Plastic pollution is filtering up into the fish that we eat

Oysters, tuna and other wild-caught fish we eat often contain microplastics

By Matthew Rozsa

Staff Writer

Published March 8, 2023 9:30AM (EST)

Fish and plastic (Getty Images/Sergi Escribano)
Fish and plastic (Getty Images/Sergi Escribano)

As an agrarian civilization, almost all of what humans eat is farmed — with the notable exception of seafood. Aside from some farmed fish, most seafood we consume is still caught in the wild. Yet while it might seem that there is something more pure and traditional about consuming "wild" food as opposed to farmed food, the seafood that we eat soaks in a sea contaminated by plastic — and it turns out that a lot of that pollution may be making its way into our bodies via seafood. 

Indeed, when it comes to plastics, consumers of seafood may be eating so much of the pernicious pollution that they are regularly chowing down on the equivalents of soda bottles and credit cards. Yet you will never hear a literal "crunch," and the reason for this is simple, unsettling and disgusting: The plastic in your seafood is "microplastic," a term for any plastic particle that is less than 5 mm in length.

"According to the UN, there are over 50 trillion microplastics in the ocean."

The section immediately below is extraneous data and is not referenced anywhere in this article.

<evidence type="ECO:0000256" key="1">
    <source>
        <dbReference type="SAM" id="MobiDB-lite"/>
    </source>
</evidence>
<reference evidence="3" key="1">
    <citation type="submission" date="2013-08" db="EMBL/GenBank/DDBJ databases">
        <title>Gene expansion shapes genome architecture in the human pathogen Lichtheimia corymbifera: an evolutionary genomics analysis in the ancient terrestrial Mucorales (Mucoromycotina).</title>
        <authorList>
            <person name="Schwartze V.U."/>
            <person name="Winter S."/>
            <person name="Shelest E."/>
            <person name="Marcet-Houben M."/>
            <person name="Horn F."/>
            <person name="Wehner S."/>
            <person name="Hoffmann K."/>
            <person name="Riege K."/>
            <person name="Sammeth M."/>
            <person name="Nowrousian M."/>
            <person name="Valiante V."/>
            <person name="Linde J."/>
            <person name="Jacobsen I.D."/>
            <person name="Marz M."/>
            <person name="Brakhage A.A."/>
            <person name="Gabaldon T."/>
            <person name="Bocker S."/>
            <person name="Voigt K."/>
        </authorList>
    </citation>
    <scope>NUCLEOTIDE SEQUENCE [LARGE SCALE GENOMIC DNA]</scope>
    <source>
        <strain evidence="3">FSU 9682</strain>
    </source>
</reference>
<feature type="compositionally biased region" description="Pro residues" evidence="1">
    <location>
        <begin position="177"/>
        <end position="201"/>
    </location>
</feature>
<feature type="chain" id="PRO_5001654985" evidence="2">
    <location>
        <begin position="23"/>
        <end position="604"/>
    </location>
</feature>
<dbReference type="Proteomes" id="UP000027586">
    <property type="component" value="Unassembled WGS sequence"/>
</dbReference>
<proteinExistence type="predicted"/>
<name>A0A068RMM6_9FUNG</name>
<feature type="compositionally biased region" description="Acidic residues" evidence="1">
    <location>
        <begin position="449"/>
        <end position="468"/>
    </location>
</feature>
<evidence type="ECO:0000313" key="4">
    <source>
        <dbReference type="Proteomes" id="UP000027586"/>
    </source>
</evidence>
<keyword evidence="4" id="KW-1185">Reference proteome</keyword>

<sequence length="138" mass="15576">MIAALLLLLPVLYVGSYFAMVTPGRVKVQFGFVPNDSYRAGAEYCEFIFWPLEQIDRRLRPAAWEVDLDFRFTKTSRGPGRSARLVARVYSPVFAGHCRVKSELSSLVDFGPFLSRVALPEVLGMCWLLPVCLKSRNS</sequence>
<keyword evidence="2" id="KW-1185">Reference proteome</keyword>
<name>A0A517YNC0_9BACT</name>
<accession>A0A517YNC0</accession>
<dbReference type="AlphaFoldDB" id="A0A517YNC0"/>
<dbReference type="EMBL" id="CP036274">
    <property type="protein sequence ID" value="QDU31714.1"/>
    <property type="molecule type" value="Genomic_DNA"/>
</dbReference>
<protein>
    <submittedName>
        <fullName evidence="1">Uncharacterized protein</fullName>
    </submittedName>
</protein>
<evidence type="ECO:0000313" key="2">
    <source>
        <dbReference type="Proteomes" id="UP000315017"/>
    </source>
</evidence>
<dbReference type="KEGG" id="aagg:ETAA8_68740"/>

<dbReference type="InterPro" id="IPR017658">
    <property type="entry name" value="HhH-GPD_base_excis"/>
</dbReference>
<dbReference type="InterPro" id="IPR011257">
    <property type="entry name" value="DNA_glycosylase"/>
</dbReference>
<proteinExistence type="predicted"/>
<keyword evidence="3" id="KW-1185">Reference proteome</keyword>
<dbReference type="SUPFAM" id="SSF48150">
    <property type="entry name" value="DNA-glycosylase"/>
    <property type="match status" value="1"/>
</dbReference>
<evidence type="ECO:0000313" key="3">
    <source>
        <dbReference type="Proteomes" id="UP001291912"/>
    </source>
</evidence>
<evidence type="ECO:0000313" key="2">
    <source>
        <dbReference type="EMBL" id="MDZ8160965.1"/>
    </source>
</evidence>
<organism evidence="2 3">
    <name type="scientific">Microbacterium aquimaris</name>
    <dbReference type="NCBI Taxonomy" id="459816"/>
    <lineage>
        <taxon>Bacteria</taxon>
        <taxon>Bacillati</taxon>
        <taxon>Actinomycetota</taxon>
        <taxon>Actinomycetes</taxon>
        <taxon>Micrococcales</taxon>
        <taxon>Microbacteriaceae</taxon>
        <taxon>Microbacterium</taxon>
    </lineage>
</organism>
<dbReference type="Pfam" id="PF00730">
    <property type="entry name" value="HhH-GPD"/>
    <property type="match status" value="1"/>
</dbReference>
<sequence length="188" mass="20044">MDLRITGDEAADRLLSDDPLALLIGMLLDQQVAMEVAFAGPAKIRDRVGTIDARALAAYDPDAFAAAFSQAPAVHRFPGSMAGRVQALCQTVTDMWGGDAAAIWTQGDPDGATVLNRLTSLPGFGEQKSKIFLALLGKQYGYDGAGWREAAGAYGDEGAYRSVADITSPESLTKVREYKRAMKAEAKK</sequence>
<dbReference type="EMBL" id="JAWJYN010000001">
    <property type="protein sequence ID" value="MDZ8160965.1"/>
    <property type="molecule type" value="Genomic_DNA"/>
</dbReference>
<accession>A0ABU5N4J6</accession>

Though you can neither feel or taste it (usually), the odds are high that it is in your seafood. The most recent example of this came from a 2022 study in the scientific journal Marine Pollution Bulletin. It found that three out of four commercial fish species from Australia and New Zealand contained microplastics in their edible flesh. On average there were 2.5 microplastic particles for each fish.

Nor is this the only study to discover microplastics in the seafood we eat.

"The presence of microplastics in commercial seafood is well-documented on a global scale for finfish as well as shellfish like mussels, clams, oysters, and shrimp," Dr. Britta Baechler, Associate Director of Ocean Plastics Research at Ocean Conservancy, told Salon by email. Baechler cited a recent review study that found that 60% of fish examined globally contained microplastics; it also found that carnivorous fish tend to contain more microplastics than omnivores. "This is particularly notable considering that many commercially important fish species are carnivorous," Baechler added.